ABSTRACT: We present a new scheme for determining the shape of the size distribution, and its evolution, for collisional cascades of planetesimals undergoing destructive collisions and loss processes like Poynting-Robertson drag. The scheme treats the steady state portion of the cascade by equating mass loss and gain in each size bin; the smallest particles are expected to reach steady state on their collision timescale, while larger particles retain their primordial distribution. For collision-dominated disks, steady state means that mass loss rates in logarithmic size bins are independent of size. This prescription reproduces the expected two phase size distribution, with ripples above the blow-out size, and above the transition to gravity-dominated planetesimal strength. The scheme also reproduces the expected evolution of disk mass, and of dust mass, but is computationally much faster than evolving distributions forward in time. For low-mass disks, P-R drag causes a turnover at small sizes to a size distribution that is set by the redistribution function (the mass distribution of fragments produced in collisions). Thus information about the redistribution function may be recovered by measuring the size distribution of particles undergoing loss by P-R drag, such as that traced by particles accreted onto Earth. Although cross-sectional area drops with 1/age^2 in the PR-dominated regime, dust mass falls as 1/age^2.8, underlining the importance of understanding which particle sizes contribute to an observation when considering how disk detectability evolves. Other loss processes are readily incorporated; we also discuss generalised power law loss rates, dynamical depletion, realistic radiation forces and stellar wind drag.
  • Source
    [Show abstract] [Hide abstract]
    ABSTRACT: The size distribution and total mass of objects in the Oort Cloud have important implications to the theory of planets formation, including the properties of, and the processes taking place in the early solar system. We discuss the potential of space missions like Kepler and CoRoT, designed to discover transiting exo-planets, to detect Oort Cloud, Kuiper Belt and main belt objects by occultations of background stars. Relying on published dynamical estimates of the content of the Oort Cloud, we find that Kepler's main program is expected to detect between 0 and ~100 occultation events by deca-kilometer-sized Oort Cloud objects. The occultations rate depends on the mass of the Oort cloud, the distance to its "inner edge", and the size distribution of its objects. In contrast, Kepler is unlikely to find occultations by Kuiper Belt or main belt asteroids, mainly due to the fact that it is observing a high ecliptic latitude field. Occultations by Solar System objects will appear as a photometric deviation in a single measurement, implying that the information regarding the time scale and light-curve shape of each event is lost. We present statistical methods that have the potential to verify the authenticity of occultation events by Solar System objects, to estimate the distance to the occulting population, and to constrain their size distribution. Our results are useful for planning of future space-based exo-planet searches in a way that will maximize the probability of detecting solar system objects, without hampering the main science goals. Comment: Submitted to ApJL, 5 pages, 1 figure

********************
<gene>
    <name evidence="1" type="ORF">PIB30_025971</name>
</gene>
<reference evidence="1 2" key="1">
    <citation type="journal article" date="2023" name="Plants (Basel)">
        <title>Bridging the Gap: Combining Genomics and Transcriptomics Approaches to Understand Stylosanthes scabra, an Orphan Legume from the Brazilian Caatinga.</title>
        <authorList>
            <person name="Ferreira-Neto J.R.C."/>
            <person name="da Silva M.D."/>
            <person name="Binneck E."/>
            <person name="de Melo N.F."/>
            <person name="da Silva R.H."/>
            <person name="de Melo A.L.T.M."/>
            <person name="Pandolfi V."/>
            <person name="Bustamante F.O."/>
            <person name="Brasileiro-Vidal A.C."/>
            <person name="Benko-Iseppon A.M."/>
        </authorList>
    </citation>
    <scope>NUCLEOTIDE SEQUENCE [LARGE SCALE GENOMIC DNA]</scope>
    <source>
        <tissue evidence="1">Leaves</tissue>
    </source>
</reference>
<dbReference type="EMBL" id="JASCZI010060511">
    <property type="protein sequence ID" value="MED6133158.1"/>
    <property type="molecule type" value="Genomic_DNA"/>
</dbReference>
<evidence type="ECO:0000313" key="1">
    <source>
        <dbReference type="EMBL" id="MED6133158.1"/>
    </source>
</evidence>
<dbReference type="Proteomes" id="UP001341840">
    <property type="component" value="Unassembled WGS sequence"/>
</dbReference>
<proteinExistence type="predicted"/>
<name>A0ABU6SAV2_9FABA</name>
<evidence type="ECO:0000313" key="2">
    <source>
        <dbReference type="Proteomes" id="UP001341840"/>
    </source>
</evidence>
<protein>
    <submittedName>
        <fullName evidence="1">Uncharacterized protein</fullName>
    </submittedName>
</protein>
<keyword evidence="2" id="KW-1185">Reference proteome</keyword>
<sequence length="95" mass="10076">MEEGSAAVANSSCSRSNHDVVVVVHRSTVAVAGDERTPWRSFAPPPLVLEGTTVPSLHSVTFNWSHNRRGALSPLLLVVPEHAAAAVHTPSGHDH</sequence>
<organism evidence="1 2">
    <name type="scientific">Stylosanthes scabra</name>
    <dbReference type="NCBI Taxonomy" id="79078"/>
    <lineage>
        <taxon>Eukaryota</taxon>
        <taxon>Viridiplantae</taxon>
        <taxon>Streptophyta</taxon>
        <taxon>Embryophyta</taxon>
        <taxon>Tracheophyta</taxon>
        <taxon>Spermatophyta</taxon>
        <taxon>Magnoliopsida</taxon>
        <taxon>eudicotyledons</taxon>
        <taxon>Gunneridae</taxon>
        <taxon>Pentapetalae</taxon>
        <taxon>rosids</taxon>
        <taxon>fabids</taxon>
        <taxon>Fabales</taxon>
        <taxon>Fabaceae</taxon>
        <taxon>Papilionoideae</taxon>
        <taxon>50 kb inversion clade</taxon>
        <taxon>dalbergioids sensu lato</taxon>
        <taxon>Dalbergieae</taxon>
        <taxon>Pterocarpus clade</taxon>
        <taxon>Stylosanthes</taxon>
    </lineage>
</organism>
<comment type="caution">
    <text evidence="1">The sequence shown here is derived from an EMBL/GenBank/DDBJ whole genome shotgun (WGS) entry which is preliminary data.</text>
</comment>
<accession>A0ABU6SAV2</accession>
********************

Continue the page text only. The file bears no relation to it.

The Astrophysical Journal Letters 12/2009; DOI:10.1088/2041-8205/711/1/L7 · 5.34 Impact Factor
Show more